How does one come up with 10 on a four day trip? Its complicated. The long explanation starts with my childhood, and requires lying down on an old couch to tell the story. It has to be an old couch, preferably beige. The short version is that’s how we roll, especially on a food focused trip as such. I can actually come up with 10 items in just one of the days. That’s Mexico City for you.
Green Chorizo Taco at Mercado de Jamaica
I think Eva Longoria made a mistake here. This is a life altering taco that didnt require any salsa to enhance the flavor. But on Eva’s Searching for Mexico show on CNN, while I was delighted to see her visit the same place we did, I was terrified by the amount of salsa she added on this delicate beauty. This jewel was part of a tour with Eat Like a Local.
Pescado a la Talla at Contramar
Imagine opening a restaurant that evolves around a dish that eventually becomes a national treasure. And before you know it, you are the food consultant to the president. Thats exactly what happened to Gabriela Cámara, and her famous two color snapper. I’ve had wonderful fish with one of those colors before that is a bore fest compared to this experience, where you essentially make the fish tacos of your dreams.
Suadero Taco at Tacos El Güero (San Rafael)
Rule number one of fight club: Aim for tacos outside the gentrified areas, or in this case, areas that refuse to gentrify. Not only you’ll find them at a fraction of the cost, but quite tastier as well. Suadero, sadly rarely seen in NYC, is essentially the beef (brisket) version of Carnitas. Here you’ll find them just fatty enough, crispy, and quite tender. And you’ll most likely be the only tourist, but dont get intimidated. And dont skip on the sick pastor as well.
Chile en Nogada at Angelopolitano
Yet another rarity in the USA, and once you see and taste it you’ll understand why. It looks like a dish typically made once a year on a special holiday, and for some it is in Mexico (Independence Day). But at Angelopolitano, you’ll find it year round, even when pomegranate is not in season. Its a hearty combination of meat, candied and dried fruit stuffed in poblano chile, and topped with walnut cream sauce, and pomegranate. Typically served room temperature.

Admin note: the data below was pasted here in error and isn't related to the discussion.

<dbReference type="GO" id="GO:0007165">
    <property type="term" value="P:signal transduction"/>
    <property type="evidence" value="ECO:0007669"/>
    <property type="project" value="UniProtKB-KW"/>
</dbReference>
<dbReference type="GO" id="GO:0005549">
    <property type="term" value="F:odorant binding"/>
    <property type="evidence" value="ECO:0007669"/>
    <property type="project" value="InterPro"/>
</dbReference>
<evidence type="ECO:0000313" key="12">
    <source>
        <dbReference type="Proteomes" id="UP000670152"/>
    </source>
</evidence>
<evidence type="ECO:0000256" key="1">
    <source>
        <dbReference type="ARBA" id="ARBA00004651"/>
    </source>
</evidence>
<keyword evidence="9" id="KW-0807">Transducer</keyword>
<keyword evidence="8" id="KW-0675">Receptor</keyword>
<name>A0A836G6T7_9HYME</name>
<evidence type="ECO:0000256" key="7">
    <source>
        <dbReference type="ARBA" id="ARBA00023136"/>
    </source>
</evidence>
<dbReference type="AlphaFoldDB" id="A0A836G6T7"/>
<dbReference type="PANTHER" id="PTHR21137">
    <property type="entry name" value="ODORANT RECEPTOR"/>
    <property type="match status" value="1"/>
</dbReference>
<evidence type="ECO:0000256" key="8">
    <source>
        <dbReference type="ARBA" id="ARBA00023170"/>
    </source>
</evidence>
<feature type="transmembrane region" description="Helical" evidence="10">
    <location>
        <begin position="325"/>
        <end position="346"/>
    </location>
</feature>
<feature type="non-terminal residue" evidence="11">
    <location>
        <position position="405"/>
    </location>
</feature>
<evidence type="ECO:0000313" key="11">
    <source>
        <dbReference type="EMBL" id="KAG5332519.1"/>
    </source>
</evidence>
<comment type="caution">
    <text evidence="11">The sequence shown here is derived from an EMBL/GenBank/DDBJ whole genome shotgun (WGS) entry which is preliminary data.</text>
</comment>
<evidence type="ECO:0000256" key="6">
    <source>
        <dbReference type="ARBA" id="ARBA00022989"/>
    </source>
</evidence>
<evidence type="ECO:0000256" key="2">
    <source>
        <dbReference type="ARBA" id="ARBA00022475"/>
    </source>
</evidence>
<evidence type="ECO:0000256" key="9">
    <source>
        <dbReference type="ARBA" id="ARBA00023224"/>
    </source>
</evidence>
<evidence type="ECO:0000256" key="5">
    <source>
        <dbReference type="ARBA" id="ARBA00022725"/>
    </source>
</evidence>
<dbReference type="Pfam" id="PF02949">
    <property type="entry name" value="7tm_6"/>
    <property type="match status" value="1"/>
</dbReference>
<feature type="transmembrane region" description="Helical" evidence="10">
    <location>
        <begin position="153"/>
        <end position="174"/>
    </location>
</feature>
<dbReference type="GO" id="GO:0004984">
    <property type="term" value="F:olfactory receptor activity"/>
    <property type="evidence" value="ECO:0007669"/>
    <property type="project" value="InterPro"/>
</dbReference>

Pibil Tacos at El Turix
At the glamorous Polanco, you can either dine with ladies who lunch across the street at Maque, or sit on the sidewalk with construction workers at El Turix. We did both, for research of course. And the construction workers got it right. An outstanding Cochinita Pibil wrapped in a deliciouso soft tortilla from this busy hole in the wall. And you may also see many munching on the fine Panuchos (fried tortillas stuffed with beans, topped with shredded chicken)
Lengua Tostada – Amatista Tostadas (Coyoacán)
This is another one of those if you know, you know type place in the foody paradise Coyoacán. Popular with tour guides, other locals, and tourists alike. They dish all sorts of delights like a fine Aztec soup, and fancier Tostadas like Octopus and tuna. But that Lengua Tostada, covered with an intense but pleasant dark 7 chili sauce was the eye opener. A fiesta in your mouth. Try to go when they open or prepare to wait a little, especially if a tour occupies the entire second room.
“Veracruzanos” at La Cocina de mi Mamá (Coyoacán Market)
While most tourists head to the insta-heavy Tostadas Coyoacán, the locals sneak to the back of the market for this literally hidden gem. We had to ask another vendor who was very happy to bring us there, but its probably more fun to find on your own. This dish is exhibit A why Mexicans take their breakfasts very seriously. Tortillas filled with eggs, bathed in bean sauce, chorizo, onions, cheese and peppers. Sensational to say the least.
Taco course at Quintonil
Its hard to pick a dish from a meal full of standouts. Every dish played a role, but perhaps none bigger than the extravagant Taco course. There were charred avocado with Escamoles (insect caviar), smoked cactus salad, Oyster mushrooms, pureed beans from Oaxaca, nutty Crottin cheese, chorizo with oats, and more. It could have been a fine meal in itself, but at Quintonil its just another course.
Lengua Taco at Tacos “El Betin”
I think the term ‘hole in the wall’ was invented here. This was our first stop on a taco crawl in San Rafael. Great pastor, but the Lengua was like a smack in the face. Just about the most delicate, tender Lengua I ever had. Just like other spots in San Rafael, you may find yourself surrounded by locals, or a food tour.
Grandma’s Flan at La Casa de Toño
Come for the hearty pozole, the specialty at this American-like mini chain, but stay for Grandmas Flan. Nothing really out of the ordinary here. Just a solid flan, Caramel freaks like me, crave and enjoy. La Casa de Toño is one of a few good options open Sunday night, popular among locals too. You’ll get a number and wait to be called or displayed on the screen.